2 m 20° | 5.5 × 10^{−2} (2.7 × 10^{−1}) | 9.7 × 10^{−1}/0 (8.6) | 611/10 (665/6) |

2 m 60° | 7.8 × 10^{−2} (5.4 × 10^{−1}) | 2.8/21 (11) | 622/10 (665/6) |

4 m 0° | 5.0 × 10^{−2} (2.6 × 10^{−1}) | 8.9 × 10^{−1}/0 (3.1) | 581/7 (665/6) |

4 m 10° | 6.7 × 10^{−2} (2.5 × 10^{−1}) | 9.3 × 10^{−1}/0 (3.3) | 580/7 (665/6) |

4 m 20° | 7.2 × 10^{−2} (2.6 × 10^{−1}) | 7.7 × 10^{−1}/0 (9.5) | 562/8 (665/6) |

4 m 60° | 1.0 × 10^{−1} (7.5 × 10^{−1}) | 1.3/13 (34) | 573/10 (665/6) |

6 m 0° | 6.5 × 10^{−2} (2.6 × 10^{−1}) | 9.1 × 10^{−1}/0 (3.3) | 563/8 (665/6) |

6 m 10° | 9.5 × 10^{−2} (2.4 × 10^{−1}) | 9.8 × 10^{−1}/0 (3.2) | 536/7 (665/6) |

6 m 20° | 8.8 × 10^{−2} (3.4 × 10^{−1}) | 1.1/0 (3.2) | 479/7 (665/6) |

6 m 60° | 1.1 × 10^{−1} (5.2 × 10^{−1}) | 1.7/25 (3.7) | 541/8 (665/6) |

**Table 3.**Results of the approximation after calibration for different scanning configurations using the reference T-mesh. The same criteria as in Table 1 are chosen to judge the goodness of fit.

Distance, Angle | RMSE for Reference (mm) | Max Error (mm)/Nb of Errors |
---|---|---|

2 m 0° | 2.8 × 10^{−2} | 9.0 × 10^{−1}/0 |

2 m 10° | 2.9 × 10^{−2} | 7.0 × 10^{−1}/0 |

2 m 20° | 4.6 × 10^{−2} | 7.5 × 10^{−1}/22 |

2 m 60° | 4.0 × 10^{−1} | 1.0/335 |

4 m 0° | 4.0 × 10^{−2} | 8.0 × 10^{−1}/0 |

4 m 10° | 4.8 × 10^{−2} | 1.1/0 |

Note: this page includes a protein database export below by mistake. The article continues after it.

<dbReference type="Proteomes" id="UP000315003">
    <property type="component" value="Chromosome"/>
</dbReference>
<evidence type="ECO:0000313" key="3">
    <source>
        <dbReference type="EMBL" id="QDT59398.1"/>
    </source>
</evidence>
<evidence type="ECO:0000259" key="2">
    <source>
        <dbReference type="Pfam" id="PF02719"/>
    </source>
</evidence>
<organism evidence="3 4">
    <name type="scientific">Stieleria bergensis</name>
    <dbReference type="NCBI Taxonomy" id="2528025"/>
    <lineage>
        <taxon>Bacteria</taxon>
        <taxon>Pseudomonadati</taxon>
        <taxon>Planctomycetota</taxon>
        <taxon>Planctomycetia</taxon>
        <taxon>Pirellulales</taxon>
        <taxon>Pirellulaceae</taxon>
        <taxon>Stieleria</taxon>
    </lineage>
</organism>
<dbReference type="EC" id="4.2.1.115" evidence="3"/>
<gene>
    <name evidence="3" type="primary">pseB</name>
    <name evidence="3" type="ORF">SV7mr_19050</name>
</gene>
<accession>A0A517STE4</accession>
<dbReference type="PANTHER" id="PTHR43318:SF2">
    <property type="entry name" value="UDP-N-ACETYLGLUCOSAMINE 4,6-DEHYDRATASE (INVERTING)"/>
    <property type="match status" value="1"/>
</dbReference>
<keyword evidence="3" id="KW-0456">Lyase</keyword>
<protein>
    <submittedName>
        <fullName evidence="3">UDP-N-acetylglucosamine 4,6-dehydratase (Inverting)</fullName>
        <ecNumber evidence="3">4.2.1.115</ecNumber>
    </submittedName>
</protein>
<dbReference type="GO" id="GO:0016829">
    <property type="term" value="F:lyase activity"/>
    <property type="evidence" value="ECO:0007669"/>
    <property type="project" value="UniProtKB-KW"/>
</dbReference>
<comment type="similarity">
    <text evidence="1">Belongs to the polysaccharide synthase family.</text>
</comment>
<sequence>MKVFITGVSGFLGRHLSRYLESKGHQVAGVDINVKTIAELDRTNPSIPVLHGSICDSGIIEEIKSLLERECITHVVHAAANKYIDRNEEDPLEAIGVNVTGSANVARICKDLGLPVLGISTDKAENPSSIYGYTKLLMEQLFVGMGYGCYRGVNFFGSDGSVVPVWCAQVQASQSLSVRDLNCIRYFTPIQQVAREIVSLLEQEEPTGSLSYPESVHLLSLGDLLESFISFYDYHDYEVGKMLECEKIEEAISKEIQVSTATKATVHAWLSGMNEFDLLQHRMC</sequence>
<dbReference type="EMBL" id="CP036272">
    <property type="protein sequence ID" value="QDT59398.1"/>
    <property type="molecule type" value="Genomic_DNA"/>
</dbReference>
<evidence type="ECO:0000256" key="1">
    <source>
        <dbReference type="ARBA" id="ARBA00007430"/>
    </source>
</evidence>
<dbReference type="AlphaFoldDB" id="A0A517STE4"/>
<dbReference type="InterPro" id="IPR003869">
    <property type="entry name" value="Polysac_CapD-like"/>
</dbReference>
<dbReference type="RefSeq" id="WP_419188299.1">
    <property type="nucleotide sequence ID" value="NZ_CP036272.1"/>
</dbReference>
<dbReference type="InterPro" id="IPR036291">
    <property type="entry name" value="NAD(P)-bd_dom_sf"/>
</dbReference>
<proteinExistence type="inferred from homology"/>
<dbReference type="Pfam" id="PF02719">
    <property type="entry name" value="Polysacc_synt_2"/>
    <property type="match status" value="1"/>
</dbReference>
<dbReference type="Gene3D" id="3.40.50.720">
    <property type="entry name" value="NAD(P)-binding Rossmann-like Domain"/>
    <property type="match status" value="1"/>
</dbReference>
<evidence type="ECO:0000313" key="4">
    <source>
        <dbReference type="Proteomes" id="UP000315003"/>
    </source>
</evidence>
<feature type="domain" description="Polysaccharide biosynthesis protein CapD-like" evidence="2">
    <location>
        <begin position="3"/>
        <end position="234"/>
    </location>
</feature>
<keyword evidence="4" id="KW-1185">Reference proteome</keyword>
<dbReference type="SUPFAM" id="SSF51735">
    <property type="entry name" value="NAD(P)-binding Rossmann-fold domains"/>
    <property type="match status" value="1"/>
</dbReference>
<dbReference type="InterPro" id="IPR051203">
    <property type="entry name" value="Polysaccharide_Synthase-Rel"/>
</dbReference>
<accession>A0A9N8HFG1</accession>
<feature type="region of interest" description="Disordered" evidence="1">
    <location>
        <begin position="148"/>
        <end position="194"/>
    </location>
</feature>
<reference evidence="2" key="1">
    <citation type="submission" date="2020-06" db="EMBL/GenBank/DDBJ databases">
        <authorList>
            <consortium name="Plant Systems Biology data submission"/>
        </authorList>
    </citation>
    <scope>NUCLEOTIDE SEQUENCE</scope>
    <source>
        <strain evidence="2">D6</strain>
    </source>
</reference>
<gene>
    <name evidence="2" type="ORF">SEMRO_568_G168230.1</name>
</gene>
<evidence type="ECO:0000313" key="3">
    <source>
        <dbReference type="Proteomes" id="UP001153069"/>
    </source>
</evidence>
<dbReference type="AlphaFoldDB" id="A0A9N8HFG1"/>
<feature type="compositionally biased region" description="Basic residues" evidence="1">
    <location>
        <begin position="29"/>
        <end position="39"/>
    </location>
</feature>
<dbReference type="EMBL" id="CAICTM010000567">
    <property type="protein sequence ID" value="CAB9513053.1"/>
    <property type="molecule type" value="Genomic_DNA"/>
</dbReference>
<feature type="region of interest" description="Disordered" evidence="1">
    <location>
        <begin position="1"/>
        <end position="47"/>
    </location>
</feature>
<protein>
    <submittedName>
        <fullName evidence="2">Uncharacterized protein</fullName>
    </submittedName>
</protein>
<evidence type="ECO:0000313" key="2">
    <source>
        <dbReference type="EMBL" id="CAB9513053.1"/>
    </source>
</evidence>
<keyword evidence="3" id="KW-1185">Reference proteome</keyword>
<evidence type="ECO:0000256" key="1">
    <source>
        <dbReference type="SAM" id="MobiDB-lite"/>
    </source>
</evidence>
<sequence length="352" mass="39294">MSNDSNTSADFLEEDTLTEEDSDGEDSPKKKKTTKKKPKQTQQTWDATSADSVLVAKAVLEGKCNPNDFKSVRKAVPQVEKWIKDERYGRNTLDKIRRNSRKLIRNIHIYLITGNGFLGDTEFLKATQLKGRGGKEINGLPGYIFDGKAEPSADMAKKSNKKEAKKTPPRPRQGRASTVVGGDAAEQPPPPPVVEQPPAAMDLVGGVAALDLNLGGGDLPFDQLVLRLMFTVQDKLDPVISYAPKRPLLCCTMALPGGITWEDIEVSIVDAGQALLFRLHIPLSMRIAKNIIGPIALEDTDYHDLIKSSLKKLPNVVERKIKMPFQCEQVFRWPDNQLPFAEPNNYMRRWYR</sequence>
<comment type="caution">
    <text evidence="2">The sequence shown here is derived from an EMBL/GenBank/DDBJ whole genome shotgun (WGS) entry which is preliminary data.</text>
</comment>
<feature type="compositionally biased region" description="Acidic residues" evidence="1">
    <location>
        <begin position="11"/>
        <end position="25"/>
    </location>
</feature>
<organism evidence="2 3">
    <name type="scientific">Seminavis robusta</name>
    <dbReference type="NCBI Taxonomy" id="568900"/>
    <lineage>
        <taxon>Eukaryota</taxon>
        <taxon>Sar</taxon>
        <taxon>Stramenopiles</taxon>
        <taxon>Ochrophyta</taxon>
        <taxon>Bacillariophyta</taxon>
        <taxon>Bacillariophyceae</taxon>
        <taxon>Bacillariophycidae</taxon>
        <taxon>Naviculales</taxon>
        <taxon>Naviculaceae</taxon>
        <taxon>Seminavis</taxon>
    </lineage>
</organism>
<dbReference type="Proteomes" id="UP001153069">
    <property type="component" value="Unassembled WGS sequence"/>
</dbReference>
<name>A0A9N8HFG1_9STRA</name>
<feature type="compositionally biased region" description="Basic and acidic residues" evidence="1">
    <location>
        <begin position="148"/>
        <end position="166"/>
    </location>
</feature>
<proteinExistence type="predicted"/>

4 m 20° | 3.8 × 10^{−2} | 9.5 × 10^{−1}/35 |

4 m 60° | 7.4 × 10^{−1} | 1.1/287 |

6 m 0° | 2.8 × 10^{−2} | 9.1 × 10^{−1}/0 |

6 m 10° | 6.1 × 10^{−2} | 7.7 × 10^{−1}/0 |

6 m 20° | 9.2 × 10^{−2} | 7.1 × 10^{−1}/25 |

6 m 60° | 7.5 × 10^{−1} | 1.0/59 |

**Table 4.**Results of the approximation for E00 and E55. The same criteria as in Table 1 are chosen to judge the goodness of fit. Threshold: 0.5 mm; number of iterations: nine.

RMSE for Reference (mm) | Max Error (mm)/Nb of Errors | Nb of Control Points/Computational Time (s) | |
---|---|---|---|

E00 | 9.0 × 10^{−1} | 3.8/8 | 1141/45 |

E00 with NURBS | 7.8 × 10^{−1} | 3.6/56 | 3550/305 |

E55 | 9.1 × 10^{−1} | 4.0/12 | 898/43 |

E55 with T-mesh from E00 | 9.9 × 10^{−1} | 5/65 | 1141/10 |

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Kermarrec, G.; Schild, N.; Hartmann, J.
Fitting Terrestrial Laser Scanner Point Clouds with T-Splines: Local Refinement Strategy for Rigid Body Motion. *Remote Sens.* **2021**, *13*, 2494.
https://doi.org/10.3390/rs13132494

**AMA Style**

Kermarrec G, Schild N, Hartmann J.
Fitting Terrestrial Laser Scanner Point Clouds with T-Splines: Local Refinement Strategy for Rigid Body Motion. *Remote Sensing*. 2021; 13(13):2494.
https://doi.org/10.3390/rs13132494

**Chicago/Turabian Style**

Kermarrec, Gaël, Niklas Schild, and Jan Hartmann.
2021. "Fitting Terrestrial Laser Scanner Point Clouds with T-Splines: Local Refinement Strategy for Rigid Body Motion" *Remote Sensing* 13, no. 13: 2494.
https://doi.org/10.3390/rs13132494